Outgoing Health and Human Services Secretary Kathleen Sebelius says the timeline for the ObamaCare rollout was "flat-out wrong" and that the federal exchange could have used “more time and testing” before going online.
Sebelius, who led the agency through the problem-plagued rollout, made her comments in an interview that aired Sunday on “NBC’s “Meet the Press,” the first interview since she announced her resignation Thursday.
"Clearly, the estimate that it was ready to go Oct. 1 was just flat-out wrong," she said Sunday.
Sebelius also said the roughly first eight weeks of the glitch-filled rollout was the low point of her five years as secretary.
Still, she defended the President Obama's signature law, arguing millions of Americans now have access to health care because of it.
"People have competitive choices and real information for the first time ever in this insurance market," Sebelius said.
The federal site, HealthCare.gov, was supposed to be the primary place for people to buy private insurance under the 2010 health care law. But its first several weeks were an embarrassment for the administration and its allies.
“I think there's no question -- and I've said this many times -- that the launch of the website was terribly flawed and terribly difficult," Sebelius said.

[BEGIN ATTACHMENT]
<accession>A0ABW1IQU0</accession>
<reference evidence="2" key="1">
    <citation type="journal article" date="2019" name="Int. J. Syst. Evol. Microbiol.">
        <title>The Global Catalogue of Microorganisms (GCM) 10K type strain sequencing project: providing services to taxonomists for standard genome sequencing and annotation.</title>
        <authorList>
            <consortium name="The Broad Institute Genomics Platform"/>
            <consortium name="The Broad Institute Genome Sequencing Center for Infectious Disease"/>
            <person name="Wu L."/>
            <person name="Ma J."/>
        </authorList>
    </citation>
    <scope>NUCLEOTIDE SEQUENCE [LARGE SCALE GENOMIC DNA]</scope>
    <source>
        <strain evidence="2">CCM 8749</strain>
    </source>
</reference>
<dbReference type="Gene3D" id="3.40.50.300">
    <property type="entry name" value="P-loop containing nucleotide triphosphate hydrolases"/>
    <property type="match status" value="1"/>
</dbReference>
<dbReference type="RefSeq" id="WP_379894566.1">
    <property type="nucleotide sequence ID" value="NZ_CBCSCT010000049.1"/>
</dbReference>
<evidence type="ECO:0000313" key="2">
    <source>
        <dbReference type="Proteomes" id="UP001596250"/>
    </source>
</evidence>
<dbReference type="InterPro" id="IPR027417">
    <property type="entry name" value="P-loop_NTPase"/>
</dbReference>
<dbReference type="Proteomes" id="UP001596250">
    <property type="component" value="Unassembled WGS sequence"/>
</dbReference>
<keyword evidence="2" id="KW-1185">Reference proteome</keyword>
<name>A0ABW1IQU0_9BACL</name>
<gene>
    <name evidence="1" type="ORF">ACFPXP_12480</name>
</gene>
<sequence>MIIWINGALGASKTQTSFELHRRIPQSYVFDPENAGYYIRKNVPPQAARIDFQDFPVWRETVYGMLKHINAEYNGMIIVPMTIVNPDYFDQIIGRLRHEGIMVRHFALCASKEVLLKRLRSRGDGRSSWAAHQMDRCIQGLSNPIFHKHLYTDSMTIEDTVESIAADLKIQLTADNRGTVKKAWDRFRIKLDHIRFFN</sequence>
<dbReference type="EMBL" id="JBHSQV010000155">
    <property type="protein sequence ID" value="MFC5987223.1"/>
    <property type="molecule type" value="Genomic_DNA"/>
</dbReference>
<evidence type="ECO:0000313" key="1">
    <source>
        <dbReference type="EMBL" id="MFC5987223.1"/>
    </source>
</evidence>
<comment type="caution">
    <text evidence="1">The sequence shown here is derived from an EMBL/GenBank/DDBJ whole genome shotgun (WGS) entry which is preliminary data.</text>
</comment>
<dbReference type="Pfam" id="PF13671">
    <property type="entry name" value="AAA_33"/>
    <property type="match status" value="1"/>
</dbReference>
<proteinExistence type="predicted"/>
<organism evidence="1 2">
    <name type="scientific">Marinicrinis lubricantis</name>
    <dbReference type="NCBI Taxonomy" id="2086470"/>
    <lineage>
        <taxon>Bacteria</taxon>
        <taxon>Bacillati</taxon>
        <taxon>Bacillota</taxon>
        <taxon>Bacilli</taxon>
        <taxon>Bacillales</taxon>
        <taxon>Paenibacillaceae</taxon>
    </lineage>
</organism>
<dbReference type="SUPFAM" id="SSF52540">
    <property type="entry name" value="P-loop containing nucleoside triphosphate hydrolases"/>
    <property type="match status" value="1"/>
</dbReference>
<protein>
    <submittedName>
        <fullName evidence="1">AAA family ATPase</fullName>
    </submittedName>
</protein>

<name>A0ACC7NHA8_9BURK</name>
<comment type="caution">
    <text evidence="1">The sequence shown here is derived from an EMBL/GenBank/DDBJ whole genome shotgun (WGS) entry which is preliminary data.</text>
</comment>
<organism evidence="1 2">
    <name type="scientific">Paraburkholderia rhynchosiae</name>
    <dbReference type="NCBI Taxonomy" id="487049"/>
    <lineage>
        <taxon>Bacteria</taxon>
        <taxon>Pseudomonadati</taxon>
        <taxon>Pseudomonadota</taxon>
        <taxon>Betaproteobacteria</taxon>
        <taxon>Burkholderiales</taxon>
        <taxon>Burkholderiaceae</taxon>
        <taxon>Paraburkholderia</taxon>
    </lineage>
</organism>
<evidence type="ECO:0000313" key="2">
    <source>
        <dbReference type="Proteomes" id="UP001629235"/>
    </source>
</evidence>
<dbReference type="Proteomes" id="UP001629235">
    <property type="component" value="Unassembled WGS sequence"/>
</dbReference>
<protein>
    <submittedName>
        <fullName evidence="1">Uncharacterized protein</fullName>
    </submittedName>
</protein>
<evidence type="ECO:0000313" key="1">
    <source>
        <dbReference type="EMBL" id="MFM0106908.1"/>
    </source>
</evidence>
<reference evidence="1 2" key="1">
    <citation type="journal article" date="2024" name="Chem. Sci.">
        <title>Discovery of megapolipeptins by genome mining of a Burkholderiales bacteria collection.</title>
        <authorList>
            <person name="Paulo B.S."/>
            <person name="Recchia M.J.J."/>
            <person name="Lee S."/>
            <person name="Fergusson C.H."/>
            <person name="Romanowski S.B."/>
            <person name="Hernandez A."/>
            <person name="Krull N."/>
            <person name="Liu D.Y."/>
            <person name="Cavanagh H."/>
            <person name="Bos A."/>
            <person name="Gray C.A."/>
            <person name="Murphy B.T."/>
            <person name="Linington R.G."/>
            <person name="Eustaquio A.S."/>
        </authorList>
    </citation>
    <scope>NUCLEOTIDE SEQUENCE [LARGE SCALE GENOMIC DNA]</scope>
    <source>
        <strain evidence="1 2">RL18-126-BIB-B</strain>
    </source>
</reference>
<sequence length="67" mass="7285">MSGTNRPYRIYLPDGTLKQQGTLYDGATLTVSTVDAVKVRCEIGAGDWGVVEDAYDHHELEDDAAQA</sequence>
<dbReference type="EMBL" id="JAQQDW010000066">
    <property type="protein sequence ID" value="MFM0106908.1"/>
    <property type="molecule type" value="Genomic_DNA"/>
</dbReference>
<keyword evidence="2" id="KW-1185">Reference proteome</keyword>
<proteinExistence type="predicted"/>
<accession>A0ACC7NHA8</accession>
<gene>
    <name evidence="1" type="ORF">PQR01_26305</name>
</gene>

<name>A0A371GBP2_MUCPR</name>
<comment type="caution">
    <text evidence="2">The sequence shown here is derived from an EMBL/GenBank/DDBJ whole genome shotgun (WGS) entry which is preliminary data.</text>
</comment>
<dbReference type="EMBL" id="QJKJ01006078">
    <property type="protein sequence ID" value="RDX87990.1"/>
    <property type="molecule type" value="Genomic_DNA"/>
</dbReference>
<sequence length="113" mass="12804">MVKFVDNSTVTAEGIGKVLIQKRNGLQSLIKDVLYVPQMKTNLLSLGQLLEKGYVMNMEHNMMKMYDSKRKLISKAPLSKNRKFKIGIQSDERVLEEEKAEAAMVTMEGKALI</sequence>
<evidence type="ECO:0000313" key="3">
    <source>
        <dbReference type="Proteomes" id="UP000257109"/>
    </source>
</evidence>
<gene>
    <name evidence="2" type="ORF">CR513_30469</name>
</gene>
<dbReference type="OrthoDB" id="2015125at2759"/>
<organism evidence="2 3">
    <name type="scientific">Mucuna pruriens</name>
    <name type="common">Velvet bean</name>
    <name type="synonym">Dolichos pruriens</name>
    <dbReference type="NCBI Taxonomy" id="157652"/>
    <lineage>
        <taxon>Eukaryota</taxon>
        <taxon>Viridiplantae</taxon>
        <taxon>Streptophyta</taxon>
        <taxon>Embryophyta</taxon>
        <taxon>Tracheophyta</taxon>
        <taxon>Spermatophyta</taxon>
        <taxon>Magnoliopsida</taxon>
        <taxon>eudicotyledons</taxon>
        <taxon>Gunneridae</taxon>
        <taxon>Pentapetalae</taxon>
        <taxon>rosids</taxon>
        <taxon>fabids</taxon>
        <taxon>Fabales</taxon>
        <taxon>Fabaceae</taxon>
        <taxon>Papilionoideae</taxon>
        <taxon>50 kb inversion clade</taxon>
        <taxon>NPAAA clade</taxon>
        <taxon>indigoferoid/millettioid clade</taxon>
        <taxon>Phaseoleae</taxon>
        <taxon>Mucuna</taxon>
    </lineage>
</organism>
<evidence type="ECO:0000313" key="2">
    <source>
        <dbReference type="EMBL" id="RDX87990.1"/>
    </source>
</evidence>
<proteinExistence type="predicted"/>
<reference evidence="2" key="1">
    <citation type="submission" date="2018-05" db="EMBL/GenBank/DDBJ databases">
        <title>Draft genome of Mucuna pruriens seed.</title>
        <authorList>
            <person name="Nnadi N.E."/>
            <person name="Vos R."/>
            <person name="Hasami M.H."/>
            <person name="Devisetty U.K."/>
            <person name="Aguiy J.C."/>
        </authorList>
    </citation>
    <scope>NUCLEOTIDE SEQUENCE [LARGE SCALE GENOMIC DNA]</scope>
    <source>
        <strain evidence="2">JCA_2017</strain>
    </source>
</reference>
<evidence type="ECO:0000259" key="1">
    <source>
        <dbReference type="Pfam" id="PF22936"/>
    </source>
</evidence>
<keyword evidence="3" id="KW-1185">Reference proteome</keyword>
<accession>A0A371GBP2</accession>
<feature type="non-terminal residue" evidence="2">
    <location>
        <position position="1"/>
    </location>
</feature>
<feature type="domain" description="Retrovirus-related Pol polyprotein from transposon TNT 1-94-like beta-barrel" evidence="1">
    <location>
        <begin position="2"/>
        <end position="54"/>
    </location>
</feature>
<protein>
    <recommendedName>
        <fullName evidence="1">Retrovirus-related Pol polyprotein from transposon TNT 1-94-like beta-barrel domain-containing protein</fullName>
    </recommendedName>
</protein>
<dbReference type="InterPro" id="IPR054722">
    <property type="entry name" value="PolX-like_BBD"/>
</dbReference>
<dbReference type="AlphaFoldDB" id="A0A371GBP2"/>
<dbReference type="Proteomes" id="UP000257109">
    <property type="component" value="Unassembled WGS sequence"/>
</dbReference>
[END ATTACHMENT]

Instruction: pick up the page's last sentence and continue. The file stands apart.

She also said the president setting a Dec. 1 deadline to have the website repaired was a nerve-racking experience.
"Having failed once at the front of October, the first of December became a critical juncture," Sebelius said. "That was a pretty scary date."
Her resignation comes just a week after sign-ups for insurance coverage ended, enrolling 7.1 million people and exceeding initial expectations. Enrollment has since increased to 7.5 million as people were given extra time to complete applications.
The departing secretary said she decided after the 2012 presidential election that she wanted to leave the administration but decided to stay through the sign-up period. Sebelius said she gave her resignation in March and that Obama did not try to convince her to stay through the end of his term.
“I thought it was fair to either commit until January of 2017 or leave with enough time that he would get a strong, competent leader," Sebelius said. "I made it pretty clear that it really wasn't an option to stay on."
She also said she wished she had the gift of hindsight about the rollout.
"If I had a magic wand and could go back to mid-September and ask different questions based on what I know now," I would, she said. "I thought I was getting the best information from the best experts, but clearly that didn't go well. … "Could we have used more time and testing? You bet."
She acknowledged part of the problem was states deciding whether they would use the federal site or create their own, which she described as a “moving target.”
The Associated Press contributed to this report.